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5 common puppy illnesses—and what to do about them

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5 common puppy illnesses—and what to do about them

Between training, playing, and enjoying lots of love, having a new puppy at home can be an exciting time. One of the most important aspects of raising a puppy is keeping it healthy, and a good place to start is setting up a regular schedule of veterinarian check-ups and vaccinations.

This is a serious responsibility for a pet owner as some diseases—such as parvovirus, a virus that attacks a dog’s stomach and small intestine, and distemper, a virus that attacks multiple areas of the pup’s body—can prove fatal. Symptoms from both of these can be reduced or even prevented if a puppy is vaccinated.

When vaccinating puppies, people spend an average of about $75 to $100. This can be a costly expense, but getting these shots is vital to the health of a pet. Keeping up with a pup’s vaccines can get them started on the right foot in life and can also help you avoid expensive medications and treatments for any long-term effects these diseases might have on a pet.

Native Pet compiled a list of common ailments often found in puppies. Here’s what to do to prevent or treat them.


Parvovirus (parvo)

Parvovirus is something you’ll never want your pup to get. A virus that affects a puppy’s gastrointestinal system, parvo can be dangerous to its health and can even be fatal. Symptoms include dehydration, diarrhea, lack of appetite, and vomiting. There is no cure for parvo, so if your pet contracts it, take it to the veterinarian and make sure it stays hydrated. Parvo can be spread when a pup has contact with an infected dog or comes into contact with an object that an infected dog has touched. To prevent this, get your puppy vaccinated against parvo at 6 weeks, 8 weeks, and 12 weeks as well as annually with booster shots.


Kennel cough

If you’ve ever boarded a dog, adopted a dog from a rescue, or had a pup in a social setting with other dogs, you’ve probably heard of kennel cough, which is commonly caused by Bordetella bacterium. Also referred to as canine infectious tracheobronchitis, kennel cough is highly contagious and is spread via contact with an infected pup or an object with which it had contact. Kennel cough can also be spread through the air. Symptoms such as sneezing, coughing in a strange honking sound, and a lack of energy in a pup can be signs of kennel cough. To protect a puppy from kennel cough, ask to have your vet vaccinate at 6 to 8 weeks, then again at 10 to 12 weeks, 16 to 18 weeks, 12 to 16 months, and then every one to two years.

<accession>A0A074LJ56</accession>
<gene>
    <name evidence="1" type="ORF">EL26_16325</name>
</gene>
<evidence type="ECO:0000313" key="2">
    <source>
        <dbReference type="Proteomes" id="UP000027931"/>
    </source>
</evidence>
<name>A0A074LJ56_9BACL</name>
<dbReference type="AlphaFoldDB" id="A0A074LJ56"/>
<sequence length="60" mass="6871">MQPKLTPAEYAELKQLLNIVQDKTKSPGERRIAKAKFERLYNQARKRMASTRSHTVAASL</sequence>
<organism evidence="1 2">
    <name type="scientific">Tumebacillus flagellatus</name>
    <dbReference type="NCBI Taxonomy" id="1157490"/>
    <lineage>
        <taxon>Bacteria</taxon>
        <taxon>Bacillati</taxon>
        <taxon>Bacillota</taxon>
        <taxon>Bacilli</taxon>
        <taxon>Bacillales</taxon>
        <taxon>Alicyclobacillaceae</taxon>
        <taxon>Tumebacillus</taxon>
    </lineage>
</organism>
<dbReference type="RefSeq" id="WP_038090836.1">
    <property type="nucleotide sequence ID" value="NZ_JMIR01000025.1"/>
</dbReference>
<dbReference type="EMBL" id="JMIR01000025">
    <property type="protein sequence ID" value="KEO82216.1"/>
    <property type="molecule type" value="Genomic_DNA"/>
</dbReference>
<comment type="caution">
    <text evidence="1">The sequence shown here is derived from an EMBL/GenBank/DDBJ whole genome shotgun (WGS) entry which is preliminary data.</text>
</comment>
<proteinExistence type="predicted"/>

Distemper is a serious disease a puppy can contract through airborne particles, contact with infected dogs, or exposure to an infected object. A disease similar to measles, distemper can be difficult to treat because it shows up in multiple areas of the body such as the gastrointestinal and respiratory systems. Distemper cannot be cured, so if your dog is infected, talk to your vet right away as distemper can be deadly. While a vaccine won’t guarantee complete immunity, a shot can lessen the symptoms should a pup contract it. You can get a puppy vaccinated against distemper at 6 to 8 weeks, then again at 10 to 12 weeks, 16 to 18 weeks, 12 to 16 months, and then every one to two years.



Parasites, such as worms and ticks, are a big reason dog owners are told to pick up after their dog’s poop. Dogs can contract parasites if they come into contact with another dog’s feces. Puppies can also pick them up if they are near other infected animals, including other dogs. Because all parasites are different, symptoms will depend on the parasite, but some symptoms may include abdominal pain and swelling, lack of nutrition, diarrhea, and weight loss, among others. There are no vaccines to prevent parasites, however, annual testing and year-round treatment with preventive medicine can help a puppy avoid those pests.


Vomiting or diarrhea

If a new puppy starts to vomit or have diarrhea, it could be one of several things: a change in diet, a bacterial or viral infection, a parasite, the ingestion of something it shouldn’t have eaten, or stress. If you notice your puppy throwing up or having the runs, look for any other possible symptoms. If this happens, it may be best to consult with your vet in case it’s something serious and your dog may not be fully vaccinated. Prevent a dog from vomiting or having diarrhea by monitoring what it ingests, keeping its vaccines up to date, and getting it on preventive meds for parasites.

This story originally appeared on Native Pet
and was produced and distributed in partnership with Stacker Studio.

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